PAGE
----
The summit is marked by a cross and we had views of the distinctive Pietra di Bismantova and a wide flat valley.  Lago Calamone was immediately below us and in the further distance were higher snowy mountains.  We took the direct route down that was steep and difficult.  We reached the picturesque Lago Calamone and sat watching a group of young men enthusiastically playing football on the shore.  We climbed upwards  across scree slopes of large boulders and below the craggy face of Monti Ventasso to join our previous path, returning the same way, stopping for a rest and chocolate bars at the view point.  We returned to our campervan tired but happy after walking about ten miles and climbing about 742 m of ascent.

Directions: From the A1 take the exit for Reggio Nell ‘Emilia and follow the SS63 to Cervarezza Terme. The campsite is signposted beyond Castelnovo ne Monfi.

 

 

Once you have travelled, the voyage never ends, but is played out over and over again in the quietest chambers

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‘Once you have travelled, the voyage never ends, but is played out over and over again in the quietest chambers. The mind can never break off from the journey.’  From Pat Conroy in The Prince of Tides

Spend a lazy half-an-hour searching for travel quotes on the internet and you will find oodles and oodles of them.  I do this occasionally when I am struggling with my writing and looking for inspiration for my own words; on one such occasion I discovered the quotation above.  I made a note of it because the quote resonated and seemed to have some truth in it.  Since then I have come back to it regularly and mulled it over.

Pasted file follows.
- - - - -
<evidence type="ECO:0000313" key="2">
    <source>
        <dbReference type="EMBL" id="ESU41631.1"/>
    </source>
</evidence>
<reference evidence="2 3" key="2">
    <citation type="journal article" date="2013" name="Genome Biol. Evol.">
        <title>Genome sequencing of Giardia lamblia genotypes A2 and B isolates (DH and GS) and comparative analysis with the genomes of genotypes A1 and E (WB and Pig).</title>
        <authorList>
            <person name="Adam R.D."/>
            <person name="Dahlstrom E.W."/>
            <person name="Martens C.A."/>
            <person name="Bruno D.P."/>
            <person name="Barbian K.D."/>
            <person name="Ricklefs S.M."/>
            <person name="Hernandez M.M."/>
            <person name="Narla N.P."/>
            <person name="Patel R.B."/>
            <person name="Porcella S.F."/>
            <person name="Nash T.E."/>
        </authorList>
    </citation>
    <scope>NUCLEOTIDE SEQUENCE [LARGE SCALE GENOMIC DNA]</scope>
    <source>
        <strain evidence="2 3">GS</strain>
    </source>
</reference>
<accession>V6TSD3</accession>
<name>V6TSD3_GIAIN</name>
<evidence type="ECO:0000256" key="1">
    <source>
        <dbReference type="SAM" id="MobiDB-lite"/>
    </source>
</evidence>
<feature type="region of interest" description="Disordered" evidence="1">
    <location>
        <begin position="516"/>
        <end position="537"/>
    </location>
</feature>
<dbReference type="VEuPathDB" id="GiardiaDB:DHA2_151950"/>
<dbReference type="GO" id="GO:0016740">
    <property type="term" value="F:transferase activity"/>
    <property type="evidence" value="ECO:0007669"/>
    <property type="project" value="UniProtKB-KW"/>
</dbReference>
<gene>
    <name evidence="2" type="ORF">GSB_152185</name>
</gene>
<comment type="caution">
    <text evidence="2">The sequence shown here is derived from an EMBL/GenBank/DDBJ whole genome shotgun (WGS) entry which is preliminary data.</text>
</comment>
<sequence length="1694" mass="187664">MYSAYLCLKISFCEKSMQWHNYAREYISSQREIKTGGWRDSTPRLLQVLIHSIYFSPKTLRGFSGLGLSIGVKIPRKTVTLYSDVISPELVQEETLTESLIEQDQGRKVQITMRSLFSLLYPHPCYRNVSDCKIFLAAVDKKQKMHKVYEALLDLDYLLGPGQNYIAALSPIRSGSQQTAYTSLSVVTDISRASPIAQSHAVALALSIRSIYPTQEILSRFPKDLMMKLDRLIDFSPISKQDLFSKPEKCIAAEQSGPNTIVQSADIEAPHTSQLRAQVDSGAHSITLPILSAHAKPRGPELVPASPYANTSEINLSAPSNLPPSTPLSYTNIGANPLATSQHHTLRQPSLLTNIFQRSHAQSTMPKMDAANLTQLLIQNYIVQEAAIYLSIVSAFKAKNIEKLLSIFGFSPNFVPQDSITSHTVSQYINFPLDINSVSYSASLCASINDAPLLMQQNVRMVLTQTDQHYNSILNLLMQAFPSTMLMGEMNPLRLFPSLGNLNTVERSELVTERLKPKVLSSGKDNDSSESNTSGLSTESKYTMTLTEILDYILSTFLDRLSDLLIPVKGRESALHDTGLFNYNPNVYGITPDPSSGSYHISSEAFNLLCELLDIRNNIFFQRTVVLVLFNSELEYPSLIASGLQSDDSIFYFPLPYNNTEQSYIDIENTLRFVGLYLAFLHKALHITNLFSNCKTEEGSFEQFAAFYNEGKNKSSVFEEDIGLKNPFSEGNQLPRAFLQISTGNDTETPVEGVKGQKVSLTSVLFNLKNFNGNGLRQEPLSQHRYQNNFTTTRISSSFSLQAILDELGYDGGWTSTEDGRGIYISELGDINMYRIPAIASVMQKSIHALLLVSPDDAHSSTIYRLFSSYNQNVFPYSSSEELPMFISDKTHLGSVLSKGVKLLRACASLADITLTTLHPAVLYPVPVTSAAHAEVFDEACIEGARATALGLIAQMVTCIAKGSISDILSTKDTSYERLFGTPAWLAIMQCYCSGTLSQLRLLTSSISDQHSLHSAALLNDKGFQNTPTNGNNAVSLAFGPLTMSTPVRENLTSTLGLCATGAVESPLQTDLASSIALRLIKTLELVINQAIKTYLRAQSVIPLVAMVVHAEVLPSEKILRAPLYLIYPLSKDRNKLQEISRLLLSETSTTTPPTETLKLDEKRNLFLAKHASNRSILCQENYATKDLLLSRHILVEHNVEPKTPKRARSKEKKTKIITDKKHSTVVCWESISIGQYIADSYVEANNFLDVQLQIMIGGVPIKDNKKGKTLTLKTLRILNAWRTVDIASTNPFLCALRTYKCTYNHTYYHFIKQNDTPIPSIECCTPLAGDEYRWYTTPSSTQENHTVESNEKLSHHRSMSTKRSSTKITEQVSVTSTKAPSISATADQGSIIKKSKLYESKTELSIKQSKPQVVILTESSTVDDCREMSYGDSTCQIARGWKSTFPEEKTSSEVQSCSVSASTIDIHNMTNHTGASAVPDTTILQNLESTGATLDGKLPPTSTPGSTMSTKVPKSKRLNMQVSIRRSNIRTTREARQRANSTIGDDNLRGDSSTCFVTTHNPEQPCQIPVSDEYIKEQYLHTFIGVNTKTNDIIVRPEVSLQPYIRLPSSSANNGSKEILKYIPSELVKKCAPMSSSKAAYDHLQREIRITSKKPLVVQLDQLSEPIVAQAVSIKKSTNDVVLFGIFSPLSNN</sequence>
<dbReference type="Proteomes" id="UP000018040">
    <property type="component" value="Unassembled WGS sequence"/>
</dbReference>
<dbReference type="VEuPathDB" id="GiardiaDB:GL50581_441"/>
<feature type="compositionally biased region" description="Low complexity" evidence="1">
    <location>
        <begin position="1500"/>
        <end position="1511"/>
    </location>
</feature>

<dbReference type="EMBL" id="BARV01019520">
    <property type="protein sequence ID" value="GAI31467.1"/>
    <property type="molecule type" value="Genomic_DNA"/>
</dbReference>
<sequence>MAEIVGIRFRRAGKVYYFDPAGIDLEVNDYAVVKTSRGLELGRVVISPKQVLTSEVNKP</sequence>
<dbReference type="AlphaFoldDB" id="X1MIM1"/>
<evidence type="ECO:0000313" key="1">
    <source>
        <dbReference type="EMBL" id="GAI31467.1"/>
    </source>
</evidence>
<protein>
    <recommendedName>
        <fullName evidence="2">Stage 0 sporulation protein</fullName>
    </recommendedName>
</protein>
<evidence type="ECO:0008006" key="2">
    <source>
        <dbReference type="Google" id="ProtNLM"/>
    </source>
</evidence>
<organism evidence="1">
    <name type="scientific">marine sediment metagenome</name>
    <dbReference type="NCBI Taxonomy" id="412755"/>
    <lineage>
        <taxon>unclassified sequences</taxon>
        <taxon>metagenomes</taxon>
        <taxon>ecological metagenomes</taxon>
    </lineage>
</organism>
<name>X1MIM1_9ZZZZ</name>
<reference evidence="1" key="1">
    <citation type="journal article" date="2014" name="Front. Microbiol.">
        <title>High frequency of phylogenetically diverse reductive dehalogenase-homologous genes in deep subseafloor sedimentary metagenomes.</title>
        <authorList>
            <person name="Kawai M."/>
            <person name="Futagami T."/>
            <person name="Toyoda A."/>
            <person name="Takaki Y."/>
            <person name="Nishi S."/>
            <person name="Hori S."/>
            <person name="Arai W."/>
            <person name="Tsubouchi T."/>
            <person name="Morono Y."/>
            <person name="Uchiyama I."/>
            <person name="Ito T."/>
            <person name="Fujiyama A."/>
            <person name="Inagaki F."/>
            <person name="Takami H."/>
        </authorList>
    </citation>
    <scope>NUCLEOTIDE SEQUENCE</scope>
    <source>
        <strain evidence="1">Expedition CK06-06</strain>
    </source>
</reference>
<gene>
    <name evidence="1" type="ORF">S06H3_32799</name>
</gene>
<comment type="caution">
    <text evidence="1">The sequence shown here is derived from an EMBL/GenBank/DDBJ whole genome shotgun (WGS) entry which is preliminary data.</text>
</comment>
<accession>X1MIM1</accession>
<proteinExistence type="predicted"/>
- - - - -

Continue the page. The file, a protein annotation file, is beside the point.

It is a certainly a comforting thought that when I can no longer physically travel, I will continue to take journeys in my head.  I like the thought of being able to play voyages out over and over again as often as I like.  Those of us who have older friends who no longer travel as much as they once did will have witnessed the joy of this.  Talking about my own travels can spark memories in these friends and give them a chance to reminisce and recall journeys they made and tell me their own travel stories from the past.

Perhaps my travel memories will be particularly strong.  Being observant is part and parcel of being a travel writer, I make notes, take photographs and try and fix a place in my memory.  Once I return home I spend my time editing photographs and writing travel articles and blog posts about my experiences and what I have seen.  This process keeps the journeys constantly playing out in the forefront of my mind and they stay with me longer than if I had returned to another job.

The memories don’t disappear and therefore the trip doesn’t really end when the copy is sent to my editor or posted on the blog.  I find I can be thinking about something else / anything else and a thought comes in sideways.  I might be planning our next trip or doing something as mundane as wondering what to cook for our evening meal, a connection is made and recollections of a place will suddenly pop into ‘the quietest chambers’ of my mind.

Perhaps travel changes how my mind works and in more complex ways than I can ever explain.  My travel-related research takes in the attractions, the history, the people and culture of a region and this breadth might help my mind establish new associations, tying together the new and old experiences and journeys.  Perhaps these exciting labyrinthine links are one of the reasons that travel is so addictive.